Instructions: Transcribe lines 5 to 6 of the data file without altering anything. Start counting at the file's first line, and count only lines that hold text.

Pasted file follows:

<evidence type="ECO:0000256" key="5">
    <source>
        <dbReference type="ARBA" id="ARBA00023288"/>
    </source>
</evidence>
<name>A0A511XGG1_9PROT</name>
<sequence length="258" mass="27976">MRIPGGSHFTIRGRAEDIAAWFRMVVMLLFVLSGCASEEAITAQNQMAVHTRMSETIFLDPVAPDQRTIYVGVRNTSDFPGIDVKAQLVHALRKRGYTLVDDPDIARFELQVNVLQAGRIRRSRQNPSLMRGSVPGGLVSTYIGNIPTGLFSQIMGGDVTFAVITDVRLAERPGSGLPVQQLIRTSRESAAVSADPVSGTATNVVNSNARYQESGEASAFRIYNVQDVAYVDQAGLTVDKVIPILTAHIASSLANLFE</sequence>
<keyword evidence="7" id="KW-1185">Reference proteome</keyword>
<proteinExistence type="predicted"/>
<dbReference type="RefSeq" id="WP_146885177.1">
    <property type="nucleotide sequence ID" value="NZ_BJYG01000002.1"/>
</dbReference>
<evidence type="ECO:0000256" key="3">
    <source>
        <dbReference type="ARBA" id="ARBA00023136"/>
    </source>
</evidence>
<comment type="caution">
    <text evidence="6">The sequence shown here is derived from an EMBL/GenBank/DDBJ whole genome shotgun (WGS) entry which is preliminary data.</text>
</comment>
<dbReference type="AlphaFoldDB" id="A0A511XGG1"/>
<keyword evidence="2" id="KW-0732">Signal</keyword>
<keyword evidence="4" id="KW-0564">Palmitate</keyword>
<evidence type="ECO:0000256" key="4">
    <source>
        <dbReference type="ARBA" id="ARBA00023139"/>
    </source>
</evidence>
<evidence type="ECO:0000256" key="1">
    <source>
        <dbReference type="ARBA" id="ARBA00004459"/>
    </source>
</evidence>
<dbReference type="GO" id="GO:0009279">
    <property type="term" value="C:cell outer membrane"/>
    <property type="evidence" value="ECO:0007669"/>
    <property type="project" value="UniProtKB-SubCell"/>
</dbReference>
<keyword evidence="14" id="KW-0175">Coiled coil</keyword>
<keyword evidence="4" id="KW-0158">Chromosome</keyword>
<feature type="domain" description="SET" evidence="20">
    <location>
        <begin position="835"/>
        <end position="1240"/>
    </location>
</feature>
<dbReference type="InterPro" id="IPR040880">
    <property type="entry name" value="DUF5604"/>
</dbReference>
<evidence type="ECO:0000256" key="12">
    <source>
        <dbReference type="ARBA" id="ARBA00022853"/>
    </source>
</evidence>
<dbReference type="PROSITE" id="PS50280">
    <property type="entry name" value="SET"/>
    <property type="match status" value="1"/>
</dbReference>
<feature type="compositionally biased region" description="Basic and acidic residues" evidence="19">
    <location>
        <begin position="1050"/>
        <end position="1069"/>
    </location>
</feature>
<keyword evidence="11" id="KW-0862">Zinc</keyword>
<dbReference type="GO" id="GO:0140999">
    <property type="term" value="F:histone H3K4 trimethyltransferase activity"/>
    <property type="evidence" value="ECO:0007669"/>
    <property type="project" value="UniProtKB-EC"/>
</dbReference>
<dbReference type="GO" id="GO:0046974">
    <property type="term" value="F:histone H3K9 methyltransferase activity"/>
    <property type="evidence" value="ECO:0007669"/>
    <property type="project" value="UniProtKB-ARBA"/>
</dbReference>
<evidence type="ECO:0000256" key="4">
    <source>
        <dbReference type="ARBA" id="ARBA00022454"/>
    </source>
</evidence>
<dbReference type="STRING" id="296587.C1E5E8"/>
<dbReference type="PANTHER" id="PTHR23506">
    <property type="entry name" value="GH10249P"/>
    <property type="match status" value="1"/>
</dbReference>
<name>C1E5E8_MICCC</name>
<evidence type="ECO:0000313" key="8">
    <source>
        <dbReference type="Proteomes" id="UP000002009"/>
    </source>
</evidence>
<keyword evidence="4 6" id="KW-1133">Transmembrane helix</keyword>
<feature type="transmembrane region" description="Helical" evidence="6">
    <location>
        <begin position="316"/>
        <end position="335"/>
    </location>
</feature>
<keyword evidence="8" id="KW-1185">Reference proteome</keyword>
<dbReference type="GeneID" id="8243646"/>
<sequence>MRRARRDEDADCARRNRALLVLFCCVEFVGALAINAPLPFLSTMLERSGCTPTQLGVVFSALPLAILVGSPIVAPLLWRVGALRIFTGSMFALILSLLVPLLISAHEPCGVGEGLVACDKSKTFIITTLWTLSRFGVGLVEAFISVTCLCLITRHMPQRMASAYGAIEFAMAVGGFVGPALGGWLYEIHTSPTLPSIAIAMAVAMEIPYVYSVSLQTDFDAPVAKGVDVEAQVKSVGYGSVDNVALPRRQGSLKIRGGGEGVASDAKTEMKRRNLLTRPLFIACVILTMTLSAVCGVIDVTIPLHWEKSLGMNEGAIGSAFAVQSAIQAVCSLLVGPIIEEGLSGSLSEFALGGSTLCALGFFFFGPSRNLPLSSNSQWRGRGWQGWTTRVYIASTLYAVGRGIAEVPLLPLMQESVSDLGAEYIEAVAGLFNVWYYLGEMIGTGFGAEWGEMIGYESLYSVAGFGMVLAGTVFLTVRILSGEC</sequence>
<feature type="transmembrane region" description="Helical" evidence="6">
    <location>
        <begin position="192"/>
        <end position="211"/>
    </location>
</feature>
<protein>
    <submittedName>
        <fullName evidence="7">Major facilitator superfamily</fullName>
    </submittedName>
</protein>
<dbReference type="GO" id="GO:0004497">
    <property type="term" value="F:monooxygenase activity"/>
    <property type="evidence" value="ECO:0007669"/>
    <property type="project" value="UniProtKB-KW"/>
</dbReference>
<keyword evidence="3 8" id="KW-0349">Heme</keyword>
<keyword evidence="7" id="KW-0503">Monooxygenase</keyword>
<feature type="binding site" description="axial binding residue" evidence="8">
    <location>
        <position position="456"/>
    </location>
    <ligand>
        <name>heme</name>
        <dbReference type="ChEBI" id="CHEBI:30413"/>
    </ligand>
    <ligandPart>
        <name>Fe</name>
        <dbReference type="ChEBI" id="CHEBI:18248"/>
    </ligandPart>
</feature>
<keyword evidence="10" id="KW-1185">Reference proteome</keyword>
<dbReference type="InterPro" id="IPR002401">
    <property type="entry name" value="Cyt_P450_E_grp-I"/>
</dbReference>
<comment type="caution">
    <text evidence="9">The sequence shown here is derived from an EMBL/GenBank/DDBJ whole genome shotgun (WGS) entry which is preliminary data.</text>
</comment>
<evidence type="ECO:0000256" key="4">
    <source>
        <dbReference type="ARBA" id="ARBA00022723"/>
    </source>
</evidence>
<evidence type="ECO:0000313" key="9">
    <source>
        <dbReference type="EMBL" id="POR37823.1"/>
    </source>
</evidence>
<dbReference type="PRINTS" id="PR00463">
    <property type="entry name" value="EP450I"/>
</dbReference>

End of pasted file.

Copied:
</evidence>
<name>A0A511XGG1_9PROT</name>